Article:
The minister said BOST never erred in transacting that business with the energy firm, Movenpiina.
According to Mr Agyarko, investigations so far conducted by the Bureau of National Investigations (BNI), the National Security and the National Petroleum Authority (NPA) on the contaminated products had established that the fuel had not spilled onto the retail market for sale to vehicle owners and drivers.
These came to light yesterday at a press conference organized by the Ministry of Energy in Accra.
Mr Agyarko told the media that “on the basis of previous practice, there was no wrongdoing at the Bulk Oil Storage & Transportation Company on the sale of the 5 million litres of contaminated products.”
“We wish to advise that social commentators will in future, cross-check their facts before making allegations that have the tendency of causing unnecessary panic among consumers of petroleum products,” Mr Boakye Agyarko pointed out.
He also said the investigations revealed that the Managing Director (MD) of BOST, Alfred Obeng Boateng, does not own Movenpiina – the company that bought the contaminated products – adding that “it is not true that the address or phone number of Movenpiina is the same as that of the BOST MD.”
The minister said, “BOST received expressions of interest for the purchase of the contaminated products from 15 companies and Movenpiina offered the highest price of GH¢1.30, which formed the basis for its selection.”
The energy minister said the contaminated fuel had been fully accounted for and had not been sold to Oil Marketing Companies (OMCs) as being speculated.
He revealed that the fuel was currently “being quarantined” at the various depots and does not pose any danger to public safety, adding that his ministry would review and introduce new regulations on the sale and discharge of contaminated fuels. Further, it would publish a competitive tender process based on transparent advertisement for the sale of products that have become contaminated.
Mr Agyarko further said the investigations by the BNI and the NPA had so far established that the contamination of the 5 million litres fuel occurred on January 18, 2017, by which time the current MD had not assumed office.
“BOST, as a matter of practice, had sold contaminated products as far back as 2014. Over 8 million litres of contaminated fuel were sold in 2015 and over 12 million litres were sold in 2016.”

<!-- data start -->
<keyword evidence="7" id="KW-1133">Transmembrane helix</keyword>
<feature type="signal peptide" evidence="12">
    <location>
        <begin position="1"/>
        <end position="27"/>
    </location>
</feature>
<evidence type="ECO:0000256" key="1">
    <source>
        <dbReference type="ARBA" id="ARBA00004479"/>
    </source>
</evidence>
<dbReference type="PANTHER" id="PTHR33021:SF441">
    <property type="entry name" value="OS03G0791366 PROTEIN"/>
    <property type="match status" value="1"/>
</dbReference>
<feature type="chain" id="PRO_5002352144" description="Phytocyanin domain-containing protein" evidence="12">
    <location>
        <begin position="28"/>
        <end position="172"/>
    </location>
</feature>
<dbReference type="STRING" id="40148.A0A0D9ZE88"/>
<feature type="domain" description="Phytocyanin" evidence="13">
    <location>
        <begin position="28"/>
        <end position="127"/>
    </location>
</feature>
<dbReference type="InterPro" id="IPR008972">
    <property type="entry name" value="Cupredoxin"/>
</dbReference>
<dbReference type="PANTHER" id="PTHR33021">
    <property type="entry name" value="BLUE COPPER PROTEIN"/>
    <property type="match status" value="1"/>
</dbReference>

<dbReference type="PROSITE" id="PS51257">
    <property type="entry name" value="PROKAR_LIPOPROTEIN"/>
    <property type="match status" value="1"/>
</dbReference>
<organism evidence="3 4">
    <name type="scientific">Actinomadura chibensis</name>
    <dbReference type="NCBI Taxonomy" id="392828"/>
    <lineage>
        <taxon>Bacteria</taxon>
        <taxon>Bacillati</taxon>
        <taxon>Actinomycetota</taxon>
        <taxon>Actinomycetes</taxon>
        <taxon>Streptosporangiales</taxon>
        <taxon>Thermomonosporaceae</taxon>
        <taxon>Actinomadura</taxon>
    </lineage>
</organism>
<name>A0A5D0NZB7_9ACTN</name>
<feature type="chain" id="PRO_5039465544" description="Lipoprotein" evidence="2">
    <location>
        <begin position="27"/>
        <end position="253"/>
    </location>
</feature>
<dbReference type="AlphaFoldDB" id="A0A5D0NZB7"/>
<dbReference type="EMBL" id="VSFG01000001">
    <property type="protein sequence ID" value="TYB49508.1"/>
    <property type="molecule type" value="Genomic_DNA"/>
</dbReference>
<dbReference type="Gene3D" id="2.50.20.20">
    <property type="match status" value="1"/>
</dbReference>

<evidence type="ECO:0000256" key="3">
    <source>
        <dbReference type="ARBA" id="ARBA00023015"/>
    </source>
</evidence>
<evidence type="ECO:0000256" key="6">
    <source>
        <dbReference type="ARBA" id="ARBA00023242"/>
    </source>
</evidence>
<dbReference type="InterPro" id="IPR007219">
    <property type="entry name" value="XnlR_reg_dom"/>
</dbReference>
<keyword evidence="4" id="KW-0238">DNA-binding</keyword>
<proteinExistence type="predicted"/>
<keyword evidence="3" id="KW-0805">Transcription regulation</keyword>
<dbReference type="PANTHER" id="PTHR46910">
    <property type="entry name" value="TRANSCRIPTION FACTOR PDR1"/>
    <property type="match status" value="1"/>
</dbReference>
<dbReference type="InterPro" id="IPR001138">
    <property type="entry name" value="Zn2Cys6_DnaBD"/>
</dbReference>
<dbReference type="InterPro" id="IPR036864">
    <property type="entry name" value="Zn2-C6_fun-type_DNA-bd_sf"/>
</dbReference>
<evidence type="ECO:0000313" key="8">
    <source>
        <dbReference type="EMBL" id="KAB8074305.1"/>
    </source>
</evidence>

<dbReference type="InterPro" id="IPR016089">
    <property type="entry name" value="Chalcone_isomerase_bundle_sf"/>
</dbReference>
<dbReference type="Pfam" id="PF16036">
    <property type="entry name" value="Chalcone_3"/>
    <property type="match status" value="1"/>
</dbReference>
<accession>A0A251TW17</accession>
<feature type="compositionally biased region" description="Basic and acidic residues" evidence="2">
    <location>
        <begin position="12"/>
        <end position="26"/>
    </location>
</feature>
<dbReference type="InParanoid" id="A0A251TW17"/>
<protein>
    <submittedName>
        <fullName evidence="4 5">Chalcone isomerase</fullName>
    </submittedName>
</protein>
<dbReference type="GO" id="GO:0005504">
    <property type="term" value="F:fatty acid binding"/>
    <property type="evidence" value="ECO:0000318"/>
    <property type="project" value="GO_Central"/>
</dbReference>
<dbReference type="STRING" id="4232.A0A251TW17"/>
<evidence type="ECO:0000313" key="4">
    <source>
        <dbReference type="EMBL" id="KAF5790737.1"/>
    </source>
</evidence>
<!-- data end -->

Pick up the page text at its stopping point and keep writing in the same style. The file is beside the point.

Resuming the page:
He said the absence of a refining capacity at TOR precluded the possibility of saving the contaminated products through refining process.
“The sale of contaminated products has thus by far, been to individuals, union members and companies that have largely not been licensed by the NPA. From 2015 to 2016, a total of 49 unlicensed companies and individuals bought contaminated products from BOST. In the particular case of Movenpiina, which bought the 5 million litres of contaminated products, it was duly incorporated under the Companies Code of Ghana at the time the transaction occurred.”
Considering the issue of whether to have new codified processes for dealing with contaminated products, Mr Agyarko said his outfit would review and introduce new regulations on the sale and discharge of contaminated products; codify and publish widely for competitive tender process based on transparent advertisement for the sale of contaminated products and implement improved standard operating procedures at all petroleum depots, as well as ensure the management, operations and maintenance of the pipeline systems to prevent future occurrence of such accidents.
The energy ministry would offer continuous training and skill to upgrade the operators of BOST and other petroleum depots; control the evacuation and disposal of products under the direct supervision of the NPA; register and certify only corporate entities that would be designated to buy contaminated products directly from BOST.
Noting that the aforementioned “entities will be required to go back to NPA to file reconciled records of disposal,” he also said “no unlicensed company or union member can trade in contaminated products any longer.”
Meanwhile, the minority National Democratic Congress (NDC) in parliament has accused the BNI of trying to cover up the mess.
The minority leader, Haruna Iddrisu, told journalists in Accra yesterday that the BNI involvement the probe was an attempt by the government to shield the BOST managing director because of his political connection.
Mr Iddrisu described the action of the BNI as bizarre and an uncharacteristic development in the country.
“The BNI is acting in a manner that we do not only smell but we can sense a cover-up in respect of the matter of the selling of contaminated oil by BOST which matter borders on fraud, corruption and abuse of office.”
He asked President Nana Addo Dankwa Akufo-Addo to allow the ministerial committee to proceed with full investigation of the matter.
“We therefore think if Mr President means well in fighting corruption, he should not be seen supporting any cover-up and allow the ministerial committee to proceed henceforth with full investigation of the matter and report publicly,” he said.
BY Samuel Boadi